These extreme restrictions may have served a physiologic purpose. Bed rest diminished functional residual capacity and minute ventilation, leading to less static and dynamic tension on the cavity walls and mechanically favoring cavity closure [ 10 ]. A therapeutic effect was sometimes ascribed to a sanatorium's supposedly salubrious location; this was perhaps true of sanatoria in the mountains, because of the protective effect of hypoxia [ 12 ].

Orwell's condition improved significantly over several months, and he was discharged. In , he saw the Harley Street pulmonologist Herbert Morlock, who thought he had nothing more serious than chronic bronchiectasis [ 3 ]. Morlock's breezy optimism delighted Orwell and strengthened a tendency toward denial of illness on Orwell's part, common among patients with tuberculosis before and since.

During the Second World War, Orwell's precarious health stabilized somewhat because of sulfapyridine therapy [ 3 ]. This probably did little for his tuberculosis [ 14 ] but may have temporarily quelled his chronic bronchiectasis. In , depressed by the death of his wife and sick of the urban squalor of London, Orwell moved to the sodden, remote, windswept Scottish island of Jura. While writing the first draft of , Orwell's health declined precipitously.

He developed fever and night sweats, and he lost 13 kg in weight. Orwell described his pneumoperitoneum therapy in matter-of-fact fashion:.

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Collapse therapy aimed to close tuberculous cavities. Cavity formation is the most ominous event in the pathogenesis of tuberculosis. Liquefaction and expulsion of caseum allows tubercle bacilli to flourish in an environment of higher oxygen tension optimal growth of Mycobacterium tuberculosis occurs at a partial pressure of oxygen level of mm Hg.

Bacilli may then spread to other regions of the lungs via the bronchi, as well as infect other people.

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The enormous number of bacilli in tuberculous cavities, compared with the solid caseum, make drug-resistant tuberculosis a likely outcome if an inadequate number of drugs are used or if the duration of therapy is too brief [ 15 ]. It had long been noted that some patients with tuberculosis remitted if spontaneous pneumothorax occurred. As early as , the Scottish physician James Carson advocated artificial pneumothorax therapy, arguing that normal respiration and pulmonary elastic recoil hindered the healing of tuberculous cavities [ 16 ].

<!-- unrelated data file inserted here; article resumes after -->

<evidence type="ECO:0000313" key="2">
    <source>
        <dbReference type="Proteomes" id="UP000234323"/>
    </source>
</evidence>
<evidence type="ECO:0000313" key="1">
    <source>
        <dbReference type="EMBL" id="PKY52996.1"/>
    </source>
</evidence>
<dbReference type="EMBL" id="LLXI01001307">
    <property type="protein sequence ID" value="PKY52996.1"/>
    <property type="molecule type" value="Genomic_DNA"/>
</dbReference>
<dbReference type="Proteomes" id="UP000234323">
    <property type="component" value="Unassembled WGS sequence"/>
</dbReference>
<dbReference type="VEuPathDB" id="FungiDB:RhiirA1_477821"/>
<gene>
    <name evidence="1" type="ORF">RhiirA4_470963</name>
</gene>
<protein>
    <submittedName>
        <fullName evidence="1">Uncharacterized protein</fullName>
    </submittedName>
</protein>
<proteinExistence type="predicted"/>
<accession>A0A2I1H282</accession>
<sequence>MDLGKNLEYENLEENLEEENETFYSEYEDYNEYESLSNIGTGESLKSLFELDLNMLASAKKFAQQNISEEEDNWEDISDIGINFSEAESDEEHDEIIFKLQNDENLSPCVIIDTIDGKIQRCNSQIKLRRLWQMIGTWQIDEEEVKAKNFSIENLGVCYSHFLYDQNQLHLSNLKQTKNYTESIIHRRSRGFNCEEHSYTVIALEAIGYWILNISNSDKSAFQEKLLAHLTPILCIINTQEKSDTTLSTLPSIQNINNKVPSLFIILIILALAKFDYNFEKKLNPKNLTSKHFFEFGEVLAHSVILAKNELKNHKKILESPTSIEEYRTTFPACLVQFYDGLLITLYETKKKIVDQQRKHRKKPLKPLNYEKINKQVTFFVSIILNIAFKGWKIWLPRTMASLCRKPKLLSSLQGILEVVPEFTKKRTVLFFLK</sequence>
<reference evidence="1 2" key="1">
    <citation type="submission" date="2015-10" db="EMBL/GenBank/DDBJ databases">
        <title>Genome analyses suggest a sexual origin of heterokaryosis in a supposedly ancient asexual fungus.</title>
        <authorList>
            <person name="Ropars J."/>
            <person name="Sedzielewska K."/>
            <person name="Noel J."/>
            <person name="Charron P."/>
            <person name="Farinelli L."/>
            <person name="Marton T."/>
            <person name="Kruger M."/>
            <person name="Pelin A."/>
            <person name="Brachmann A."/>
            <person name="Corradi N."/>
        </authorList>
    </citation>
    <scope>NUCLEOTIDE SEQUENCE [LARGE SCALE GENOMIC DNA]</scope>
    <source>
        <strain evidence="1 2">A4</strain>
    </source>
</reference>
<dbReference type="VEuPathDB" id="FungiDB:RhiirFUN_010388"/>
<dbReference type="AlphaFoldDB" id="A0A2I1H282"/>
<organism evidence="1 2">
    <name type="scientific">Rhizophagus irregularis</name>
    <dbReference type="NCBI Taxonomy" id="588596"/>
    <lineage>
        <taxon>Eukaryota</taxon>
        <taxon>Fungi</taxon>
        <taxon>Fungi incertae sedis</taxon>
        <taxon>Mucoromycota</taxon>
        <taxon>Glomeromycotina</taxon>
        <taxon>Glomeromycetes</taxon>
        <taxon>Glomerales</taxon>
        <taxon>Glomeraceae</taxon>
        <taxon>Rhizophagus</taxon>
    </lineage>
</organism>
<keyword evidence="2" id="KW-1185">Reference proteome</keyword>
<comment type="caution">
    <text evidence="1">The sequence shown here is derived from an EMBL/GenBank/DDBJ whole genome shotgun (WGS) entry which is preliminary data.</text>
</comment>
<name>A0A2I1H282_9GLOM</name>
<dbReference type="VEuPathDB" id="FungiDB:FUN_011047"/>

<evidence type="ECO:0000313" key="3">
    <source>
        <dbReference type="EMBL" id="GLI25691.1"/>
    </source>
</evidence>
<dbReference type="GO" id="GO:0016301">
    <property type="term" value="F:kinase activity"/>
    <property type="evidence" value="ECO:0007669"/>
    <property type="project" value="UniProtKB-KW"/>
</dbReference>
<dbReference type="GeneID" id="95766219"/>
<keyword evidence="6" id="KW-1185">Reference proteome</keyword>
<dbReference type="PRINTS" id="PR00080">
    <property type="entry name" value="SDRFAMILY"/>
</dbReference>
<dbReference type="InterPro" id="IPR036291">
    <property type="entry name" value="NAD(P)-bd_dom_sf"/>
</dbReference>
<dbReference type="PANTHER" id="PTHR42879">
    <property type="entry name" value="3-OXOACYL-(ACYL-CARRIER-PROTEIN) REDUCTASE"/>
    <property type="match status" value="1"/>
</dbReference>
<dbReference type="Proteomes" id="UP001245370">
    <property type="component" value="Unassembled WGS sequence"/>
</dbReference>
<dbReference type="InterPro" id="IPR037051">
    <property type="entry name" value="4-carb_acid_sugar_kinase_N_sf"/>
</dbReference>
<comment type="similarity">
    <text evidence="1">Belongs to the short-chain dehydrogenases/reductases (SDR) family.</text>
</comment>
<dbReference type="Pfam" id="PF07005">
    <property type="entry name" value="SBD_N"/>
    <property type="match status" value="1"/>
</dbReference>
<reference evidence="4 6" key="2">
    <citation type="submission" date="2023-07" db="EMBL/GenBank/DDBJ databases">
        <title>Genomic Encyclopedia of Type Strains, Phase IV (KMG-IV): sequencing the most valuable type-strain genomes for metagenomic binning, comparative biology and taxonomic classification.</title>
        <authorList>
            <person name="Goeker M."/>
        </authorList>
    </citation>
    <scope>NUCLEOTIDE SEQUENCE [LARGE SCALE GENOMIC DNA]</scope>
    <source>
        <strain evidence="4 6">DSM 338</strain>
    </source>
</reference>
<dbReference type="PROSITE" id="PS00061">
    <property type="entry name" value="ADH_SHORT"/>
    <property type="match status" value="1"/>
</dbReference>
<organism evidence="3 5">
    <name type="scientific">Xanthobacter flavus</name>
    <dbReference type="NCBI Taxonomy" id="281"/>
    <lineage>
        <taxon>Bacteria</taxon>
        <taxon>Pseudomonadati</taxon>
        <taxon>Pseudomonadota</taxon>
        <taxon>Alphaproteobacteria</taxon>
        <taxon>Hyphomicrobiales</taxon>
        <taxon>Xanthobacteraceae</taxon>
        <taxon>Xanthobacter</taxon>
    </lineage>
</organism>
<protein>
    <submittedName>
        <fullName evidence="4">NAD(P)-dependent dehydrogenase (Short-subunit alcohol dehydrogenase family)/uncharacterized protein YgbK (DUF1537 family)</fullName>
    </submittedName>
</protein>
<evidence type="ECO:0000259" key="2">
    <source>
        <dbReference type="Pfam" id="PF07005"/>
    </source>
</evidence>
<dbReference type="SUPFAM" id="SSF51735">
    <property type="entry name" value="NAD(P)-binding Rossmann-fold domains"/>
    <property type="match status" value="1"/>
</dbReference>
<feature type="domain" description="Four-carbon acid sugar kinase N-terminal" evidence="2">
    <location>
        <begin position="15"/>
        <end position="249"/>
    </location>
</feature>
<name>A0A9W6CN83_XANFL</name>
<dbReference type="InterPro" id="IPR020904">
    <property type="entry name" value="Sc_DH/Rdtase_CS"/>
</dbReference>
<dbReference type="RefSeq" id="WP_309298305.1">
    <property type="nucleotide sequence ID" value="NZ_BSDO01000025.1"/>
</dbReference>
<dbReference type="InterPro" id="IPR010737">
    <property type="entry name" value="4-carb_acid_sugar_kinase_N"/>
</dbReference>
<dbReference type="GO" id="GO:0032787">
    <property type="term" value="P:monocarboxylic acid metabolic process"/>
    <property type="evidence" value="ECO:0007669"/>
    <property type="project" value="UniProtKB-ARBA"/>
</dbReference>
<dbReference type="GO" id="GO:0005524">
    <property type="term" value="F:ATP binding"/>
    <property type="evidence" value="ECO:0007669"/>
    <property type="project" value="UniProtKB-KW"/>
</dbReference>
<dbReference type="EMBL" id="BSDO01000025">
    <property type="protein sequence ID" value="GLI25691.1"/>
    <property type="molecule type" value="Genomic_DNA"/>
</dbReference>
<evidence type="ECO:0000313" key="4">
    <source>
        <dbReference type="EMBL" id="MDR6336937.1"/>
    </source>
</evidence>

The anaerobic conditions created by collapse therapy may also have forced M. Artificial pneumothorax therapy was frequently limited by the presence of pleural adhesions. Air embolism was another dreaded and often deadly complication [ 10 , 16 ]. Phrenic nerve crush and pneumoperitoneum, which collapsed the lung from below, had the advantage of relative freedom from lethal complications and was also useful for patients with lower lobe disease, like Orwell. However, many patients did not achieve adequate pulmonary collapse, and phrenic nerve paralysis, although usually reversible, impaired respiration in the contralateral lung because of mediastinal flutter [ 10 ].

In thoracoplasty, the posterior and lateral sections of several ribs were stripped off the periosteum, and the lung pushed inward, usually in 2 or 3 operations. The preserved periosteum regenerated ribs in the collapsed position, stabilizing the chest wall and minimizing the risks of chest wall paradoxical motion and impaired cough [ 10 , 16 , ]. Less satisfactory materials were also used, including paraffin, fiberglass, olive oil, gauze, rubber, bone grafts, pectoral muscle flaps, and fat grafts, using omentum, lipoma tissue, or abdominal wall fat from the same patient or from another patient [ 16 , 23 ].

Ideally, the plomb was removed after the periosteum had regenerated a stable bony plate in the collapsed position, minimizing the risk of infection or migration of the plomb [ 19 , 24 ]. Plombage collapsed the lung in a single operation. Because the first rib and spinous transverse processes were not removed, it also resulted in less-severe chest and spinal deformity than thoracoplasty [ 10 , 19 ].

Retrospective data suggest a significant benefit for collapse therapy. Postmortem examination of patients treated with collapse therapy showed that cavities were reduced to fibrous clefts [ 16 ]. The pneumoperitoneum therapy stoically endured by Orwell may have influenced the depiction of the tortures of Winston Smith in the Ministry of Love in [ 3 ].

Another reflection of Orwell's illness may be seen in Winston Smith's severe cachexia:. But the truly frightening thing was the emaciation of his body. The barrel of the ribs was as narrow as that of a skeleton: the legs had shrunk so that the knees were thicker than the thighs…the curvature of the spine was astonishing. The thin shoulders were hunched forward so as to make a cavity of the chest, the scraggy neck seemed to be bending double under the weight of the skull. At a guess he would have said that it was the body of a man of sixty, suffering from some malignant disease.